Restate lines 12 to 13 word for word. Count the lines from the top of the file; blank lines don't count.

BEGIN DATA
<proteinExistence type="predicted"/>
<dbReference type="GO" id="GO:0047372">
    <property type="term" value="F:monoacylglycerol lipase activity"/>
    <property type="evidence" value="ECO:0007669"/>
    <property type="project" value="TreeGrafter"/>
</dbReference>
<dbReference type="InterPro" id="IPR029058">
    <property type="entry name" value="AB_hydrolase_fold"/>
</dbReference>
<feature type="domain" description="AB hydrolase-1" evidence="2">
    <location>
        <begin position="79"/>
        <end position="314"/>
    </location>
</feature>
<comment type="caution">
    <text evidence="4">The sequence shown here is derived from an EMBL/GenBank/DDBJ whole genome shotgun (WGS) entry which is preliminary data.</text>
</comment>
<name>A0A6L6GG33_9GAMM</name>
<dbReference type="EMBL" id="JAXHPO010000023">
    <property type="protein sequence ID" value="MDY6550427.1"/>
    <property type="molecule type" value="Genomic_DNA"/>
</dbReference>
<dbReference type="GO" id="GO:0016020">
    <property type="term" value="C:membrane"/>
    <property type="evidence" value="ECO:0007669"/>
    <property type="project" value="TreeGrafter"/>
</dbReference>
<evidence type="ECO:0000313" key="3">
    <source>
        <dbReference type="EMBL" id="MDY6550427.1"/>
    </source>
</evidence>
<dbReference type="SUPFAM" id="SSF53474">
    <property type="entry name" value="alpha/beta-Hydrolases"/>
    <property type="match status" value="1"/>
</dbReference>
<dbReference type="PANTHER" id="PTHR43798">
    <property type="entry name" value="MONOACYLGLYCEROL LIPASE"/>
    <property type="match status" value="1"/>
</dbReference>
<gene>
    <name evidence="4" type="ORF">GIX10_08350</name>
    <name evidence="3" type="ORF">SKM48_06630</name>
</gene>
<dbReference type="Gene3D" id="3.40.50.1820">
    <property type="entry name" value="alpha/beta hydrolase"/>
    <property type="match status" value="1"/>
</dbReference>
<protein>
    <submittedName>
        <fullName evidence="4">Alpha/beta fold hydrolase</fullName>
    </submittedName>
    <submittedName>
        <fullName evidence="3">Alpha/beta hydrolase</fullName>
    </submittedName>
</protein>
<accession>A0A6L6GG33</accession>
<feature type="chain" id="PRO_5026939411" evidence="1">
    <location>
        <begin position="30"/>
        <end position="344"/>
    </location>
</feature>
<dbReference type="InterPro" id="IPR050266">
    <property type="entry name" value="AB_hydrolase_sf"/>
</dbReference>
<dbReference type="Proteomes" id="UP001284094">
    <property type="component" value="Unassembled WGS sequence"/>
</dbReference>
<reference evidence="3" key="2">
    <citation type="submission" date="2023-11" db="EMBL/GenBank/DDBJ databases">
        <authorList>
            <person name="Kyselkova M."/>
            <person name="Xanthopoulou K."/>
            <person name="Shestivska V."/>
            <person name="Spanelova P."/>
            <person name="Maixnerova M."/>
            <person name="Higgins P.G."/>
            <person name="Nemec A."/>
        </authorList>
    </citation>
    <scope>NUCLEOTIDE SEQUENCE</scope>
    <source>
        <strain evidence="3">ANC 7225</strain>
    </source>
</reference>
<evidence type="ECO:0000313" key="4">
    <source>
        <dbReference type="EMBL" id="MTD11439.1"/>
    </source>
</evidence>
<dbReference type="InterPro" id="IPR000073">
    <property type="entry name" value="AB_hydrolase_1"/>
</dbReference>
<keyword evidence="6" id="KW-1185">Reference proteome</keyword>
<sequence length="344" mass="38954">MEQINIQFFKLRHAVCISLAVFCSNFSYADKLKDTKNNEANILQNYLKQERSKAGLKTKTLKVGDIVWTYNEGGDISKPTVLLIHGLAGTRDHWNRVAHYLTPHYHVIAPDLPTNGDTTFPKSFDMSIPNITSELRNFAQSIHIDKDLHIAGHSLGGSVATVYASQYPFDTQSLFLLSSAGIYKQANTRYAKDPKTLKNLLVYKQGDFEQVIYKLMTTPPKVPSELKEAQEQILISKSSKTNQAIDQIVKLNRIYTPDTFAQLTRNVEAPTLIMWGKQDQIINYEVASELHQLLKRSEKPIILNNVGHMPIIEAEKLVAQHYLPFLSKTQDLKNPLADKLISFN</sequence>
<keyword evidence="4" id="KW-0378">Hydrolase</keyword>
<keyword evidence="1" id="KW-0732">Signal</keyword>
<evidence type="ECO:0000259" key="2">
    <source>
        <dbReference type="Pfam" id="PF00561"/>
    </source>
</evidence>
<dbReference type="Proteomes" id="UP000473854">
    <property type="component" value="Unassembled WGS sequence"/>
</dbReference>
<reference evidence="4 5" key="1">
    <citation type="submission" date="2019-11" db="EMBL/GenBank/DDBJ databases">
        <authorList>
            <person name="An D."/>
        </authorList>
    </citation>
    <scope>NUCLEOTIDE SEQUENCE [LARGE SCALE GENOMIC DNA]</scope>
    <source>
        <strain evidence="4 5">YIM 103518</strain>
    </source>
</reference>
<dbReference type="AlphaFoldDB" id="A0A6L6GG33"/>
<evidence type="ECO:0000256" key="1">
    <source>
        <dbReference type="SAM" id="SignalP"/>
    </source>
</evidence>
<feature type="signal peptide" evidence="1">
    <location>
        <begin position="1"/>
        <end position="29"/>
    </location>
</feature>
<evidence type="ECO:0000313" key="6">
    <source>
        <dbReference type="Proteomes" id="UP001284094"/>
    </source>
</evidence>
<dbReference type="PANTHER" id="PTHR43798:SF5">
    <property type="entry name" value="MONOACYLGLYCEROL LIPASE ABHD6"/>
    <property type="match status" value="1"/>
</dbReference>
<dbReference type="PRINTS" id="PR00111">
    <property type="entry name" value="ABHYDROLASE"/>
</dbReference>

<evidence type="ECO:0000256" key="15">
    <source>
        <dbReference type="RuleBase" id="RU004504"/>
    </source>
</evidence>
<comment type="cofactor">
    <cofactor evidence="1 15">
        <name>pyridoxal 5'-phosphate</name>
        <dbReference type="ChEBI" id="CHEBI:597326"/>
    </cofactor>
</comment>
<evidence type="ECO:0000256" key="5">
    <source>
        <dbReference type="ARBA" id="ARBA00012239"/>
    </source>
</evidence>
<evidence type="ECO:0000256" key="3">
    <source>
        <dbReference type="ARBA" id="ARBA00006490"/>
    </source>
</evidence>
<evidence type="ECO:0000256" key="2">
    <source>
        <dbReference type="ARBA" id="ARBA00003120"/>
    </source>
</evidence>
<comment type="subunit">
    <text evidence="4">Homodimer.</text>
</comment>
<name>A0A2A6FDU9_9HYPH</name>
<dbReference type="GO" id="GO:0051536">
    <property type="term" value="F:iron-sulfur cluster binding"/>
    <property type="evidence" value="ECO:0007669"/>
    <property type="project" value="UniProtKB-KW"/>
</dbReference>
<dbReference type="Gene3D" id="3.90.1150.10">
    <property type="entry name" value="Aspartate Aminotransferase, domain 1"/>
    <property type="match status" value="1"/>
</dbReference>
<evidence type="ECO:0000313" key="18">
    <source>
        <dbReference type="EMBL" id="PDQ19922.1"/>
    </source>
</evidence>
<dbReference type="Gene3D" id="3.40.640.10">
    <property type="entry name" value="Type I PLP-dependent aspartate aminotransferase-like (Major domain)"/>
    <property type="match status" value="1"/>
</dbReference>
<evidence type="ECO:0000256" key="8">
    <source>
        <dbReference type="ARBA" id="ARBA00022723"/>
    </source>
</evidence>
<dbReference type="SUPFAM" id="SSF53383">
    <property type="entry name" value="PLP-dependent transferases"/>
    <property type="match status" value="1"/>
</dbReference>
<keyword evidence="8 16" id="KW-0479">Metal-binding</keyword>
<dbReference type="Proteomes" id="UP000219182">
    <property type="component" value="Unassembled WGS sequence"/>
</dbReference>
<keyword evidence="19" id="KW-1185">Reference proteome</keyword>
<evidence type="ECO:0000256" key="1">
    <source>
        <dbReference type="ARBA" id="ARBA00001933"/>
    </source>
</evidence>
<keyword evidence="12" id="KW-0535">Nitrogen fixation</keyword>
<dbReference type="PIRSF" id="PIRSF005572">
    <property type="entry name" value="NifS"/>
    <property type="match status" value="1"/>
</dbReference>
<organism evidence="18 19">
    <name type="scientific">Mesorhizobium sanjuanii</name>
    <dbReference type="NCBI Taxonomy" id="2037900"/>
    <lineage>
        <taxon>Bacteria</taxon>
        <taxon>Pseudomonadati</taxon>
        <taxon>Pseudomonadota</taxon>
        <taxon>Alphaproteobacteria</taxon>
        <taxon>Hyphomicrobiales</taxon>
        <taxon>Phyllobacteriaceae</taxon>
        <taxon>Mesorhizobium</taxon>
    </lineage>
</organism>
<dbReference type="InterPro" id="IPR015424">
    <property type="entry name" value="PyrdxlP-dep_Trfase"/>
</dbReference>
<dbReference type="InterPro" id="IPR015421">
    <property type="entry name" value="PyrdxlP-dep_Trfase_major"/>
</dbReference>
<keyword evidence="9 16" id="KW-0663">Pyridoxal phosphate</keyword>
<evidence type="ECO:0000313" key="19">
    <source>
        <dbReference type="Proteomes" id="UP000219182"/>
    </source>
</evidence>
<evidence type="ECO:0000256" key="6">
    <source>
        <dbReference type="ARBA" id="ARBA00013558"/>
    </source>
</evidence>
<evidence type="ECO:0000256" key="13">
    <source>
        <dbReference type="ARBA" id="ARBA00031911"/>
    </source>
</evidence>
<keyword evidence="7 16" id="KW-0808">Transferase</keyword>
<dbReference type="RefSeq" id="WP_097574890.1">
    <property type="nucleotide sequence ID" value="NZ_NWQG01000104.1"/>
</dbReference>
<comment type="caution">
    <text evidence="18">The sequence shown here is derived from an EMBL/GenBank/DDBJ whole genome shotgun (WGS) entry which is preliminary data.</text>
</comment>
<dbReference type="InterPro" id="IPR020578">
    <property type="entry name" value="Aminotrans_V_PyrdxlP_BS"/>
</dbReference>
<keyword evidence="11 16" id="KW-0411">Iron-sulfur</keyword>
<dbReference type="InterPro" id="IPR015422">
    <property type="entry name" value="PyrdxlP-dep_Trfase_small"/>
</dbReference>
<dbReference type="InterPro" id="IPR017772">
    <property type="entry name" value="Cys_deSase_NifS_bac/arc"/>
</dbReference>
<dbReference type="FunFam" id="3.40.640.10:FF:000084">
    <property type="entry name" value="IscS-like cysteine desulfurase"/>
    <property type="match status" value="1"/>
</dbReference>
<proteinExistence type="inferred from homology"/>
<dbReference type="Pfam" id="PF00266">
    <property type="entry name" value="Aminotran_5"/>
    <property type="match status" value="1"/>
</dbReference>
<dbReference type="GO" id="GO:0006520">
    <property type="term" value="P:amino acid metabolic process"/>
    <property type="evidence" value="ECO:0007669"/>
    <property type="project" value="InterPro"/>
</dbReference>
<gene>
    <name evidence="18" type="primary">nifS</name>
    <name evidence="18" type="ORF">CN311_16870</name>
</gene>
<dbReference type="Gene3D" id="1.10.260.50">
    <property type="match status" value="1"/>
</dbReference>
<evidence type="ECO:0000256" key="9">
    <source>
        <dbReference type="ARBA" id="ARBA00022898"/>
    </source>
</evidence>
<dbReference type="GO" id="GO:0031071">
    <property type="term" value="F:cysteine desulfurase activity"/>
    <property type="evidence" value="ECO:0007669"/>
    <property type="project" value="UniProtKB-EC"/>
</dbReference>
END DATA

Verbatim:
        <begin position="79"/>
        <end position="314"/>